A content calendar is a great way to help map out your content ahead of time. The name may seem fairly obvious, but if you’ve not used one before then the concept can take a little getting used to.
Essentially, a content calendar is a way to map out your content and ideas ahead of time. It helps to ensure consistency in your communications and increases the chances of people hearing your message, especially on ever-crowded social media platforms.
While content calendars provide space for organic content and ‘pop ups’ as they happen, they also help you to ensure some key principles of communicating well, to engage and grow your audience over a period of time.
Who should use a content calendar?
Content calendars should be used by anyone helping to map out your communication or marketing. They are especially helpful when you have a team to help collaborate on content together. It’s also a great document to let non-team members view so that they can see what you’ve got planned – and so they can feed in ideas. It’s worth being aware that while collecting ideas from throughout your organisation is sometimes helpful, limiting the number of people who are actually editing the calendar will make your workload a lot easier!
How should you use a content calendar?
The key to working with a content calendar is working ahead of time. By thinking through what your actual intentions are, you can then look out and plan content ahead of time.
Sometimes there are no clear intentions and you just want to remind people that you are still there and having social media tick over – and that’s ok! Using some pre-filled tabs on your calendar will be a great help, reminding you of like-minded organisations whose content you might want to share – or joining in with some of the many “national days”.
Some of the key benefits of a content calendar are:
You can use a content calendar to plan ahead and make sure you’re talking about the things you want to talk about.
Having a content calendar can do lots of things, but one of the most important things is that it allows you to talk about the things you want to talk about.
Without planning, your posts might not be taking you in the right direction. They may not have the focus they need to ensure your audience keeps coming back for more or are being responsive to the content that you are sharing.
A content calendar helps you keep your eye on the big picture. It helps you speak clearly to your social media audience, and increases the chances of them taking actions that you want to highlight.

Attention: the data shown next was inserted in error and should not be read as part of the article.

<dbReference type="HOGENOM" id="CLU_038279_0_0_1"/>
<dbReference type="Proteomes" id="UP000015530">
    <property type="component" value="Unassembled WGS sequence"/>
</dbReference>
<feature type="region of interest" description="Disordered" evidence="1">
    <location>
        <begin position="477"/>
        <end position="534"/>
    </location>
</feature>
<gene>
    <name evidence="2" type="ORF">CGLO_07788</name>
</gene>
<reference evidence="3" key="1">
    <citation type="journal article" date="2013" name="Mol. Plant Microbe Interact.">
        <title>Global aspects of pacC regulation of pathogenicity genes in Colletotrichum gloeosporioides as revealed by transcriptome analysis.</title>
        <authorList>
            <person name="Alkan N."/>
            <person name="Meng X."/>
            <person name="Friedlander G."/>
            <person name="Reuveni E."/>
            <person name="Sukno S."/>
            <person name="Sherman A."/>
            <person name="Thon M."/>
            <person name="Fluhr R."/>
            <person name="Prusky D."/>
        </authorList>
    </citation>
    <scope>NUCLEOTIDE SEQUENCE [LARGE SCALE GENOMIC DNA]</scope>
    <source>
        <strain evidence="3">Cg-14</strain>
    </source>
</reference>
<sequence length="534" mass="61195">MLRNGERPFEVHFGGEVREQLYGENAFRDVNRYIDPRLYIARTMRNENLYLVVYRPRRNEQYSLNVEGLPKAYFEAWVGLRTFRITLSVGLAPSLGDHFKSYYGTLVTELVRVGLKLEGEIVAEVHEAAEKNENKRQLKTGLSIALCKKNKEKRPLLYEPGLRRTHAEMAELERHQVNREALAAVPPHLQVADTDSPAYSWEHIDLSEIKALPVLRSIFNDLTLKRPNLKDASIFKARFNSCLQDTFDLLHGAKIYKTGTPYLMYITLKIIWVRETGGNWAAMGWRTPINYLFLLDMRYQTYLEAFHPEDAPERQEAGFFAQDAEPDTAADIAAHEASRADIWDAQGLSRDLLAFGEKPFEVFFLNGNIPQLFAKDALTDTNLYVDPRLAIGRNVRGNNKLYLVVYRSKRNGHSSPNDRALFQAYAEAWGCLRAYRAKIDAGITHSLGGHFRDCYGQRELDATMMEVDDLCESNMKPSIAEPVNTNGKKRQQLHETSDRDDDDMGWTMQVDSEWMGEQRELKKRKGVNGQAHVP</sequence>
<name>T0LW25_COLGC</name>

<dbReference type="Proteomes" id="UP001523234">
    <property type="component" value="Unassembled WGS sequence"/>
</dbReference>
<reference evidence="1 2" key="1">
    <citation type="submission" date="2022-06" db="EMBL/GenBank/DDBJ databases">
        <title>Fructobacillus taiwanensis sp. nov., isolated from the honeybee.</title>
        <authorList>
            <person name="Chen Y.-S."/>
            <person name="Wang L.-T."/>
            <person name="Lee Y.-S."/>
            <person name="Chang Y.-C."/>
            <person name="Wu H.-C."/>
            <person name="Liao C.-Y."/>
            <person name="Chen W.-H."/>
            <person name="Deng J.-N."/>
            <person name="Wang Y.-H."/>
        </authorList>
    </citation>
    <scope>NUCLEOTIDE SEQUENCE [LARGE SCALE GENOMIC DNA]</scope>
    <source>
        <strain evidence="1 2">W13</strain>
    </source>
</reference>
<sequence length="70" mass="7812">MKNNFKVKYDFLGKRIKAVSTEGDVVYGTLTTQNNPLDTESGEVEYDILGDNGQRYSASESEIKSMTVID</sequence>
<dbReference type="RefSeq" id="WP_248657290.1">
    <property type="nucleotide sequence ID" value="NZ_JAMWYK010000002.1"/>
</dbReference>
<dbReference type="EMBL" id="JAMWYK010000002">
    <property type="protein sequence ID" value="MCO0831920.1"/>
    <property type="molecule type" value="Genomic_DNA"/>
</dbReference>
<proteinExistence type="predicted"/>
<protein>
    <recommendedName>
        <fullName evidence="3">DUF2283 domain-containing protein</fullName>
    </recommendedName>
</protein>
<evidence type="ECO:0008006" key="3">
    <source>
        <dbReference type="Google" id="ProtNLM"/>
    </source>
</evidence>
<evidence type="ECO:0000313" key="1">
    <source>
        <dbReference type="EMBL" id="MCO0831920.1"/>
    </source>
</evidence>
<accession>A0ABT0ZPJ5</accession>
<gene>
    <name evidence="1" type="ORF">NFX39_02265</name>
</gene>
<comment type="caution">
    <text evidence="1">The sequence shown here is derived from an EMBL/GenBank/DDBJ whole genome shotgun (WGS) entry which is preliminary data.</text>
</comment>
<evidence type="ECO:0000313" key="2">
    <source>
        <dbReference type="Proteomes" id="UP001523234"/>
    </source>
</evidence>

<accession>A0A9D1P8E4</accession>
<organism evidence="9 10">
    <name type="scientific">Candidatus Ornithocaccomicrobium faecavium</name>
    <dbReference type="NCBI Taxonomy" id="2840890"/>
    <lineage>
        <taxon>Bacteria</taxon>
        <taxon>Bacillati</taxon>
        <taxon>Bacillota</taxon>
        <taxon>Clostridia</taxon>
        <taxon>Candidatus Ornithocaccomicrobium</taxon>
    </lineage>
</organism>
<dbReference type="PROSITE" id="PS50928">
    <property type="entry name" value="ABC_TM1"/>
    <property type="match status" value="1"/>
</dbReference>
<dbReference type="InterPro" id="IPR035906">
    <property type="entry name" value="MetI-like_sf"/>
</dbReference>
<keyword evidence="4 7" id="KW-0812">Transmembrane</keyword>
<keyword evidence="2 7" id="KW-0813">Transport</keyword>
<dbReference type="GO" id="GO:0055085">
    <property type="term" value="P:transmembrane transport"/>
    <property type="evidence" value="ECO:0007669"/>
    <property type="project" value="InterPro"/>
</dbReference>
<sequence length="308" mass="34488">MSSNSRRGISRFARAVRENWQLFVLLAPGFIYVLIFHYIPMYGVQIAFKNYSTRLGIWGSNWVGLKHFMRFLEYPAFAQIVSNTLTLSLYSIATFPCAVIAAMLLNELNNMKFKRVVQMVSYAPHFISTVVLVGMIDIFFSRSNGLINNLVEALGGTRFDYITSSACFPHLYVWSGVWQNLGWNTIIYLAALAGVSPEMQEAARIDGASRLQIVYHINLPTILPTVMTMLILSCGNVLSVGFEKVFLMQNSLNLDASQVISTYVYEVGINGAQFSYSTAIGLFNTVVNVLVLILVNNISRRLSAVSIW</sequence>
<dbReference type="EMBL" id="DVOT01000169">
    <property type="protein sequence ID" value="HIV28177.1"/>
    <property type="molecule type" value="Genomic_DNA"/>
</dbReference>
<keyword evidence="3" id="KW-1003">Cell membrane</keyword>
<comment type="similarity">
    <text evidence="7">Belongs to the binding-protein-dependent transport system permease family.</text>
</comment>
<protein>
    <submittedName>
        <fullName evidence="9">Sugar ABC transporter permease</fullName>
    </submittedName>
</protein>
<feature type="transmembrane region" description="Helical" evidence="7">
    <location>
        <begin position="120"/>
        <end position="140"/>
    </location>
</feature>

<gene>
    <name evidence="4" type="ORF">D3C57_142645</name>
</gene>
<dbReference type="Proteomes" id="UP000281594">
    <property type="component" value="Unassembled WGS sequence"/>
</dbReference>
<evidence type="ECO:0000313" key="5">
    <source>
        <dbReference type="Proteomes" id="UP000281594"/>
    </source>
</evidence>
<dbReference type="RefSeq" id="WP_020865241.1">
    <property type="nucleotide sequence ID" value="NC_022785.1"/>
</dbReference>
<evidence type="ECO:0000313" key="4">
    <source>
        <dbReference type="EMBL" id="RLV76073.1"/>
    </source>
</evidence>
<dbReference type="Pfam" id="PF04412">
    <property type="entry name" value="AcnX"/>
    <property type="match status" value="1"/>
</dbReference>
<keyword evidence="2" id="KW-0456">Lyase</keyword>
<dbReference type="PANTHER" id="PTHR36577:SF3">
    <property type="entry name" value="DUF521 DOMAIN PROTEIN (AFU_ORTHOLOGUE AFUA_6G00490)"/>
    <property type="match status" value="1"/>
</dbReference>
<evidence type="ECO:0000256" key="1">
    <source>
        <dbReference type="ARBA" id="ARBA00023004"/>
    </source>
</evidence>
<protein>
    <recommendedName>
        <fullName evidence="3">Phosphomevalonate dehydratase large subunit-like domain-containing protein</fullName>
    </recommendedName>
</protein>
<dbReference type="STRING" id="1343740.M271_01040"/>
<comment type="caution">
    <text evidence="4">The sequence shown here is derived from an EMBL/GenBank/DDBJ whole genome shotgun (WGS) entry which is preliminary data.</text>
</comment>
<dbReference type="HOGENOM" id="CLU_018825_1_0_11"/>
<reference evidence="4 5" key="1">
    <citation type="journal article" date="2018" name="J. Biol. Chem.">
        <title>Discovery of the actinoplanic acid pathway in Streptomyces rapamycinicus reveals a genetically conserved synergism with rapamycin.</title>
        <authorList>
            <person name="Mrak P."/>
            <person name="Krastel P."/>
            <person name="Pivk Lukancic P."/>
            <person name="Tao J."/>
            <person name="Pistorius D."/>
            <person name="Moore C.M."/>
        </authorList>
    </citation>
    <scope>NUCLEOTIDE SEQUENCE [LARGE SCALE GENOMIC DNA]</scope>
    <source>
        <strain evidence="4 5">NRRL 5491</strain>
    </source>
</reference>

Remember, social media is there to provide an opportunity to engage your audience, not just to be another thing that has to be done for its own sake.
A content calendar helps feed you with ideas
A content calendar gets around the problem of not knowing what you’re supposed to be writing about, or what you’re trying to say.
Writer’s block is a constant feature for most social media admin – especially if you’re busy trying to fit in social media amongst other projects. Keeping a content calendar helps you to map out your key themes, and make sure that information is being presented in a coherent and helpful way for your audience.
Keeping a list of your key themes and information on suppliers and customers can also help to provide you with quick links to their stories, and a large supply of ready content that you can look to share.
It helps develop good habits
There’s a lot of content in a social media world – but consistency is key. Whatever you’d like to say to your users, doing so consistently will enable you to build a solid relationship with your audience. Your audience will come to expect a pattern of the kind of content you will be sharing, and when. Publishing intermittently is hard for users to engage with; if they don’t see a pattern, they’ll be less likely to check up on what is being posted.
Planning content out ahead of time doesn’t mean you can’t also share relevant content that may pop up from other channels along the way. But planning ahead ensures that you have a springboard to faster – and better – content more consistently.
It makes it much easier on teams
Some people struggle to come up with content ideas – but frequently it’s actually just sharing information that already exists.
Across a range of scenarios, you’ll often find different people undertaking different initiatives, but not everyone may know about them. Feeding all of the content ideas into one source allows you to filter the good ideas from the bad, or to know when something is worth sitting on for a later date.
Working on a content calendar together also allows you to make sure that all parts of your organisation are working together: teams working on printed material know the same content as the social media team, who in turn know the same information as the admin or sales teams.
It amplifies your content
If your content is organised well, it will help to produce better social media posts. Posts that are more polished should expect to see an increase in the number of people who are engaging with them, which in turn will help social media algorithms present your content to a wider range of people.